Earth Imaging Journal: Remote Sensing, Satellite Images, Satellite Imagery
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Tells, such as the two in the background of this image, are the result of new mud brick dwellings repeatedly built upon older flattened ones.

Archaeologists who have digitized spy-era film satellite images have uncovered more than 9,000 potential ancient human settlements in Syria.

Software developed jointly by Harvard University researcher Professor Jason Ur and Dr Bjoern Menze of the Massachusetts Institute of Technology can identify the remains of homes from the satellite images. The software examines multiple satellite images, taken over a three-year period, to hone in on discolorations and mounds of soil characteristic of collapsed mud brick houses.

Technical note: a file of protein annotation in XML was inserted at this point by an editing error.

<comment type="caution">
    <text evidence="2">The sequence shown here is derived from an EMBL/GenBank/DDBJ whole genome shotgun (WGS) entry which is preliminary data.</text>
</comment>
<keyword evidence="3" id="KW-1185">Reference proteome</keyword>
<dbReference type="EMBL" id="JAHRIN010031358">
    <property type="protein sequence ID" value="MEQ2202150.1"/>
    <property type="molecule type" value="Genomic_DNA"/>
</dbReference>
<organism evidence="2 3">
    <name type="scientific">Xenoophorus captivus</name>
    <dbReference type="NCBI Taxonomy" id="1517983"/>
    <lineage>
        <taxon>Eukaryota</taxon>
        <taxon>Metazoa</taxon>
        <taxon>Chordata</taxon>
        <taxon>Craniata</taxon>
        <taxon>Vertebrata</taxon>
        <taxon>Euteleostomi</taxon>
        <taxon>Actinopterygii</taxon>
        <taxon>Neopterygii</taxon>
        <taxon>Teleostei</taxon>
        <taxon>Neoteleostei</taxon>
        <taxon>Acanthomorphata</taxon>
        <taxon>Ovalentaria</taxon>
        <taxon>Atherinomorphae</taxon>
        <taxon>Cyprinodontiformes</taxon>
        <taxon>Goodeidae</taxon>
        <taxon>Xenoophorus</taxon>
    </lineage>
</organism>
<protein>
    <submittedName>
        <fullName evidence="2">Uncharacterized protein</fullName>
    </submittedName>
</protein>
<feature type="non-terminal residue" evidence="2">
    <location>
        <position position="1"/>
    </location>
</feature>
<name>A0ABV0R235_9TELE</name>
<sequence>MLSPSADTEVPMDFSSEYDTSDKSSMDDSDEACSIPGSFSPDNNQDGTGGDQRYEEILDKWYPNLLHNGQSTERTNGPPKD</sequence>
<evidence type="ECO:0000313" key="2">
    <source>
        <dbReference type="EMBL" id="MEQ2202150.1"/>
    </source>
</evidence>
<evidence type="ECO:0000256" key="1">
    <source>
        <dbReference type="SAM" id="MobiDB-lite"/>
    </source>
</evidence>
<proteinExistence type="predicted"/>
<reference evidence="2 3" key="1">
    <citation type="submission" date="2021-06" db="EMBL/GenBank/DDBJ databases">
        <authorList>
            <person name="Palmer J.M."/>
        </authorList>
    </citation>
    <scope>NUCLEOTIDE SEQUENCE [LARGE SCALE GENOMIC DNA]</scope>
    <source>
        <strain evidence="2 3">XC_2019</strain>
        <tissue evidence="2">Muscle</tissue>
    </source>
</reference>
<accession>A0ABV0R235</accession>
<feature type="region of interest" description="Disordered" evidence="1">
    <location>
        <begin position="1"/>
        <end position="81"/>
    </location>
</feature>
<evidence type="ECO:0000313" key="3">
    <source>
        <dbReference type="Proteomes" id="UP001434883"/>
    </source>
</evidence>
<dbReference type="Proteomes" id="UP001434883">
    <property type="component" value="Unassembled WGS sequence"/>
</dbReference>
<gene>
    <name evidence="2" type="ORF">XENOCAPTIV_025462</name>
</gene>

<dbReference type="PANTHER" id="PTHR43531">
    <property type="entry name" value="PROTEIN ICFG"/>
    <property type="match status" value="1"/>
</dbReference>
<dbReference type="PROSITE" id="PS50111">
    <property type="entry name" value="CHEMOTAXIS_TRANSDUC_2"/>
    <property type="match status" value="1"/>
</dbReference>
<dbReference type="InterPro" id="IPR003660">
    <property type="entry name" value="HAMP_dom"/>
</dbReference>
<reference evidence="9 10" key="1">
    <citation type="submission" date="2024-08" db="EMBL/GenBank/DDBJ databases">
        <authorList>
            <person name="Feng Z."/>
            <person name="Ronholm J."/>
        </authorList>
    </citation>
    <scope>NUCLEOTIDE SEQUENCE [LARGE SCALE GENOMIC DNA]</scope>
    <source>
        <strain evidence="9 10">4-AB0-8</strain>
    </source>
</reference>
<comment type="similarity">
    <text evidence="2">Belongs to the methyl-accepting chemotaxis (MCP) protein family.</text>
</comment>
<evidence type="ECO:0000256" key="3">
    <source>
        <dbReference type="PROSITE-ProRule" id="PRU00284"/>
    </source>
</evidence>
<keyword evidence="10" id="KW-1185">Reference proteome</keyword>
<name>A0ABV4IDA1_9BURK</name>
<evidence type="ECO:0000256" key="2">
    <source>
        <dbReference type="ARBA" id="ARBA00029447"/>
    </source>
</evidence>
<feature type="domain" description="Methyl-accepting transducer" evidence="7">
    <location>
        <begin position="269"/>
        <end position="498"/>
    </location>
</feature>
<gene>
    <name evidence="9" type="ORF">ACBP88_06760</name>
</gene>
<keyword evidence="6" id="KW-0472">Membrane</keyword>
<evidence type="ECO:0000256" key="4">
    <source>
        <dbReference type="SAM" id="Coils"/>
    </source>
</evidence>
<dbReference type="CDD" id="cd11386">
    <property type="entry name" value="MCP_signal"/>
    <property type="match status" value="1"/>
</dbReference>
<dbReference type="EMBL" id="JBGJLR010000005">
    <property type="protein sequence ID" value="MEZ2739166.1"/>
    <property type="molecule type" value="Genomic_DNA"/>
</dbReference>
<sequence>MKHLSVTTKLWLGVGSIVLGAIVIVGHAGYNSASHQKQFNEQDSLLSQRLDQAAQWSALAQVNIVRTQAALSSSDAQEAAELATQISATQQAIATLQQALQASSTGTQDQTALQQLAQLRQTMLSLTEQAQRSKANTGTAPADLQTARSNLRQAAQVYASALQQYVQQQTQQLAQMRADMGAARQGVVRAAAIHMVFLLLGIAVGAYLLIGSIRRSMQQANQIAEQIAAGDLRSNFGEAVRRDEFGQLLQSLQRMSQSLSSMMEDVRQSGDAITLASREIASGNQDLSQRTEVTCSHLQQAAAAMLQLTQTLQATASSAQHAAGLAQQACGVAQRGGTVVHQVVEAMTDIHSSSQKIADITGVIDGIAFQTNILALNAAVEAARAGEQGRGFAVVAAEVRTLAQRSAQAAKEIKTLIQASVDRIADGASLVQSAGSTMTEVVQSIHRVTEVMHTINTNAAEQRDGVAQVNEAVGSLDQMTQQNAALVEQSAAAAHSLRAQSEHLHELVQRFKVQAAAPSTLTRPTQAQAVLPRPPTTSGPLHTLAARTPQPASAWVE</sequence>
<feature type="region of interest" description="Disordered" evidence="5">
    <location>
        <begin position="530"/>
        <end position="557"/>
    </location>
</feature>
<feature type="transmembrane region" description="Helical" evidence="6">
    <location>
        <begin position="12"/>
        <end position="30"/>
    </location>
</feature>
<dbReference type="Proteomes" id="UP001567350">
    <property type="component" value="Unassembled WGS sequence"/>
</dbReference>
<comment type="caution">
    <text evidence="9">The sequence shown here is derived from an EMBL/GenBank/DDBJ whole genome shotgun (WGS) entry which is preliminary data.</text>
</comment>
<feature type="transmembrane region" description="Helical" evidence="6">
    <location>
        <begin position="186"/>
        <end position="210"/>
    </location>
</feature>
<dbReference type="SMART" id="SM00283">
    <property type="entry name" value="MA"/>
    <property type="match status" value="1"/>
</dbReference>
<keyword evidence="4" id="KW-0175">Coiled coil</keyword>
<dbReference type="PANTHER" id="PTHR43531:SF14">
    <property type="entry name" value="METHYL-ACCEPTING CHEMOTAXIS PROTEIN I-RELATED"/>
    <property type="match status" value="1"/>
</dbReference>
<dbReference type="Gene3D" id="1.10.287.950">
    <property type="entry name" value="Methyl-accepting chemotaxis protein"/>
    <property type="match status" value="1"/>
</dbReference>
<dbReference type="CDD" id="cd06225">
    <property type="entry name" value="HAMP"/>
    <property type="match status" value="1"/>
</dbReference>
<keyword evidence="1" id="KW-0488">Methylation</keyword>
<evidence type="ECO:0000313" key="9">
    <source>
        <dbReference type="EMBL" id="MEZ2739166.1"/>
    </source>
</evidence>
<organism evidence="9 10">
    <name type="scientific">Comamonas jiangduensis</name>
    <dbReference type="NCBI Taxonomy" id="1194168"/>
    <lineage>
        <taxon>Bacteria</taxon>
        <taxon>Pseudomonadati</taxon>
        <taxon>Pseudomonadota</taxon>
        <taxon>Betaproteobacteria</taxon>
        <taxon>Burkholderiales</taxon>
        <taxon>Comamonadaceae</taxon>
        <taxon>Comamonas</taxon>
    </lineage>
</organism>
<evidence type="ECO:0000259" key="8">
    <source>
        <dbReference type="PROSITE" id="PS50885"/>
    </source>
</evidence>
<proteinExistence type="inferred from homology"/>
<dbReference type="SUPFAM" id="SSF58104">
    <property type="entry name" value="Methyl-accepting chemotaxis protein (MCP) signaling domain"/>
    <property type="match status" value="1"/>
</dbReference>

The area examined in the project covered about 23,000 square kilometres in what was once known as Northern Mesopotamia. The software identified about 9,000 potential archaeological sites, which far exceeds discoveries so far.

Image courtesy of David Thomas/La Trobe University

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